John Fredrick Kensett (1816-1872) was an American Painter who was famous for his serene landscape painting with radiant and vivid coloring. He was called to be master of luminous.
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Early Life of John Fredrick Kensett
John F Kensett was born in Cheshire, Connecticut in 1816. His father was Thomas Kensett who trained him as an engraver after which he became to work in the trade in New Haven and also was introduced to the landscape engraving. He was also then trained as a banknote engraver under his uncle Alfred Daggett. In the year 1838, Kensett worked for a bank note company in New York.
After that, he decided to choose his career in painting. So in the year 1840 along with his friends Asher Durand, Thom Rossiter and John William Casilear, he traveled to Europe for the study of Painting. While his travel he met artist Benjamin Champney, visited different art galleries and museums, thus improvising his talent and sketches of paintings. He roamed around France, Italy, England, Germany, Switzerland sketching their art but they did send them back to America for various exhibitions and to be sold.
Kensett and Champney traveled together and while their travel Kensett developed his fondness and affinity for 17th-century landscapes painting of Dutch. They both brought their trip to an end in 1847 after returning to Europe back almost after 7 years. He already had established his reputation by exhibiting his art which he sent from his travel. He later inaugurated his studio of art in the New York University Building and succeeded in the same.
John Fredrick Kensett’s Famous Works
After he got settled in New York and inaugurating his studio, he traveled widely through rocks of Colorado and to the region of Northeast. Despite focusing most of his attention on the displaying of lights, use of color to depict minute details of intensity, he never lost his draftsmanship sense of engraving. Most of his work has a touch of silver paleness.
In the year 1851, John painted a monumental oil painting which became the icon of the art of White Mountain.
His painting “Mountain Washington From the valley of Conway” was purchased by American Art Union which was subscription based union at that time, providing knowledge of the latest trends for the art of America. It was then engraved and were sent throughout the country to almost 130000 subscribers. After this painting, the Mountain of New Hampshire became famous as a tourist destination for the people. He went on painting expedition to Scotland and England in the year 1854.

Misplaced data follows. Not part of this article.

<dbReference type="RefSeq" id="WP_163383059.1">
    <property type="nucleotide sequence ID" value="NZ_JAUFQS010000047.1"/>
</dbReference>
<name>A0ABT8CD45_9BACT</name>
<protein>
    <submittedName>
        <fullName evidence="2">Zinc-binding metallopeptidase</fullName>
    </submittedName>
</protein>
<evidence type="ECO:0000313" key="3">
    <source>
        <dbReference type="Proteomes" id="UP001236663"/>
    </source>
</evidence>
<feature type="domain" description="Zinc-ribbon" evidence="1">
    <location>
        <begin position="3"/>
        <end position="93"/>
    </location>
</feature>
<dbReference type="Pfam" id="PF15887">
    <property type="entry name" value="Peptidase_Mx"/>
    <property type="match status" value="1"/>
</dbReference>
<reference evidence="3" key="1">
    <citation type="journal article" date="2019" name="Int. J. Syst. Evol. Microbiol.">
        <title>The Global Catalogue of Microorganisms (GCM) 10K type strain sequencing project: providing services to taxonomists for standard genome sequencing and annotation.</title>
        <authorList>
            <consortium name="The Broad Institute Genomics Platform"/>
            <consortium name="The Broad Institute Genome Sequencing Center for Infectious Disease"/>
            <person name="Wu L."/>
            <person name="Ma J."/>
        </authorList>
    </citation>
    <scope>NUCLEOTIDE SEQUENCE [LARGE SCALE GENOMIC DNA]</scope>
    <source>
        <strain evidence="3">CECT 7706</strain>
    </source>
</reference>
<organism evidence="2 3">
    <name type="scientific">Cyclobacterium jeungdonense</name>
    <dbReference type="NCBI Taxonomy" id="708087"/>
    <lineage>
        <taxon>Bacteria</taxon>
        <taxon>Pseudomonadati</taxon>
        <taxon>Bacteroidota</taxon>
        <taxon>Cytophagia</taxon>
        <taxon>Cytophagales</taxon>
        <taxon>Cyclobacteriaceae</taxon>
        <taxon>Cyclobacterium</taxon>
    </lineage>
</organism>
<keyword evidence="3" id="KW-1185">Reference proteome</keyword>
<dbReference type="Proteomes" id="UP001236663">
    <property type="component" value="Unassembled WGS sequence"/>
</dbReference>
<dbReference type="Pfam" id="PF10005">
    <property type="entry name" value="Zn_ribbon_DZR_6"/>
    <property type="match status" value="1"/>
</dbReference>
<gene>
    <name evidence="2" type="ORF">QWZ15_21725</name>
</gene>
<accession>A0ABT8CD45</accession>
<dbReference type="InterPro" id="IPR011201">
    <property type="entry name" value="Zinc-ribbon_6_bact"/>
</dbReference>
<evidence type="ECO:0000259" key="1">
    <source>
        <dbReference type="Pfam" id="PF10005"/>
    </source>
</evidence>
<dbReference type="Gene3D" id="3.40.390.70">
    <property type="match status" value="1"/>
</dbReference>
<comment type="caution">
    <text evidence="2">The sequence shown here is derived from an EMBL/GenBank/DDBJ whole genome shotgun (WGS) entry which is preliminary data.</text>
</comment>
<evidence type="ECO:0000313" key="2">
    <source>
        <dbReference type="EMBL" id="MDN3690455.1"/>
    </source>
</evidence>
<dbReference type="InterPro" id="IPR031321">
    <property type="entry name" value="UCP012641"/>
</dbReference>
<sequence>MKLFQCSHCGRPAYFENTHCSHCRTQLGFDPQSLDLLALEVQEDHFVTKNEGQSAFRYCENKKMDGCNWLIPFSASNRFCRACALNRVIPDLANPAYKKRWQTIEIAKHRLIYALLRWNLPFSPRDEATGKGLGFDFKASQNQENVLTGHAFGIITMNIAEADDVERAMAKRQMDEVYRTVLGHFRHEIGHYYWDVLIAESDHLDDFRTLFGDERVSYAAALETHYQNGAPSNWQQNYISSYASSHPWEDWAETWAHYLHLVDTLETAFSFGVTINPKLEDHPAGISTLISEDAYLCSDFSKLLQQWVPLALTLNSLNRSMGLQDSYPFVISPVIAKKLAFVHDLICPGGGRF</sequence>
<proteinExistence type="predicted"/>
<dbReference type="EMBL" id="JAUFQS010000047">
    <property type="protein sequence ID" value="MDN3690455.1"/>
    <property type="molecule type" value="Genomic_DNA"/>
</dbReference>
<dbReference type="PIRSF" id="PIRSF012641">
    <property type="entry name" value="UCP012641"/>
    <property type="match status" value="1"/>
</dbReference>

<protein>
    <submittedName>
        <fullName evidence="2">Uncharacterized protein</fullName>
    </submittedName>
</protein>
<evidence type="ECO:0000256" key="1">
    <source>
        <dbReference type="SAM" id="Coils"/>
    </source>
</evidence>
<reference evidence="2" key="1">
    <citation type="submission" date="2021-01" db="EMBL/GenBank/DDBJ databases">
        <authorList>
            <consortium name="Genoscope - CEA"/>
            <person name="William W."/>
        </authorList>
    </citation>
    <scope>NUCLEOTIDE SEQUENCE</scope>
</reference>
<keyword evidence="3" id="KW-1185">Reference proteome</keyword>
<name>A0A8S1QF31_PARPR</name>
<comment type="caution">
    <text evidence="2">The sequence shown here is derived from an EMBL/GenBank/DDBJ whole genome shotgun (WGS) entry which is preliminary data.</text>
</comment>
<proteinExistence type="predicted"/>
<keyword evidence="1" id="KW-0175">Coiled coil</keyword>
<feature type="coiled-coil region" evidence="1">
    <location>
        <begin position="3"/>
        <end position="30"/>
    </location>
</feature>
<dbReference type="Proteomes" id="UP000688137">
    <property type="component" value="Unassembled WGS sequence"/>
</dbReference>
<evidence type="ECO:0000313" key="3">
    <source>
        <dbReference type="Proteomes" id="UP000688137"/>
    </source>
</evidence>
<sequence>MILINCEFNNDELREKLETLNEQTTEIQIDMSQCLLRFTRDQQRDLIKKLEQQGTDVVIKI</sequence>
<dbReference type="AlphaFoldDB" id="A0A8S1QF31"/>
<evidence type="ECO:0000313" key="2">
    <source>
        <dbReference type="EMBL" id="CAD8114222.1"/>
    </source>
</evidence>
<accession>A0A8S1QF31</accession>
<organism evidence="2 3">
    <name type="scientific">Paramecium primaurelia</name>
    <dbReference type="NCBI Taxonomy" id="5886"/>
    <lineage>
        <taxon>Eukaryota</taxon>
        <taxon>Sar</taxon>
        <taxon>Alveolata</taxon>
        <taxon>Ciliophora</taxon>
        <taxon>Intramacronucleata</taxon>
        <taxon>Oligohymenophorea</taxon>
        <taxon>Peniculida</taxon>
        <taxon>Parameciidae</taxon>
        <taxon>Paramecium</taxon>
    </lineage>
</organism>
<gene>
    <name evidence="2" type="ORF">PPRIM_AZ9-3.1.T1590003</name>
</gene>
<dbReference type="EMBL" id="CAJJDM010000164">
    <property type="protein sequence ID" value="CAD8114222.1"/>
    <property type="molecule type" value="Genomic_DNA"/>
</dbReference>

Some of his prominent works are:
- Mountains in Colorado
- Western Landscapes
Along with Hudson
Along With Hudson
- Forest Interior with the Stream
Forest Interior with Stream
John Fredrick Kensett’s Achievements
John Kensett was related to the Hudson River School’s “Second Generation” of artists that comprised Jasper Francis Cropsey, Martin Johnson Heade, Fitz Henry Lane, and Sanford Robinson Gifford. They all became famous as luminists of oil paintings that were distinguished by invisible brushstrokes. The paintings conveyed the atmospheric qualities of light and its effects.
Kensett was elected as a member of the National Academy in the year 1849. He was also associated with Select Century Club through which he came in contact with many people in touch with literature and art. Later he was also designated to the National Advisory Committee for Capitol Decoration. Kensett was chosen as one of the prime members of the first Metropolitan Museum of Art Board of Trustees on January 17, 1870.
The painting style of Kensett became simpler consequently and had taken the form of airy composition and a glimpse of meditation for which he became well-established to a newer generation. Throughout his career, he never got bored of painting the effects of weather and light on the atmosphere. His paintings became transparent strips of art that separated land, sky, and sea.
Death of John Kensett
Kensett died on December 14, 1872, on Sunday in his studio in New York. The reason behind his death was declared as pneumonia and heart disease which he received while trying to save a lady named Mrs. Vincent while she was drowning in the ocean Inlet of Contentment Island in Connecticut.
He left almost 600 paintings behind him which can still be found in many art museums.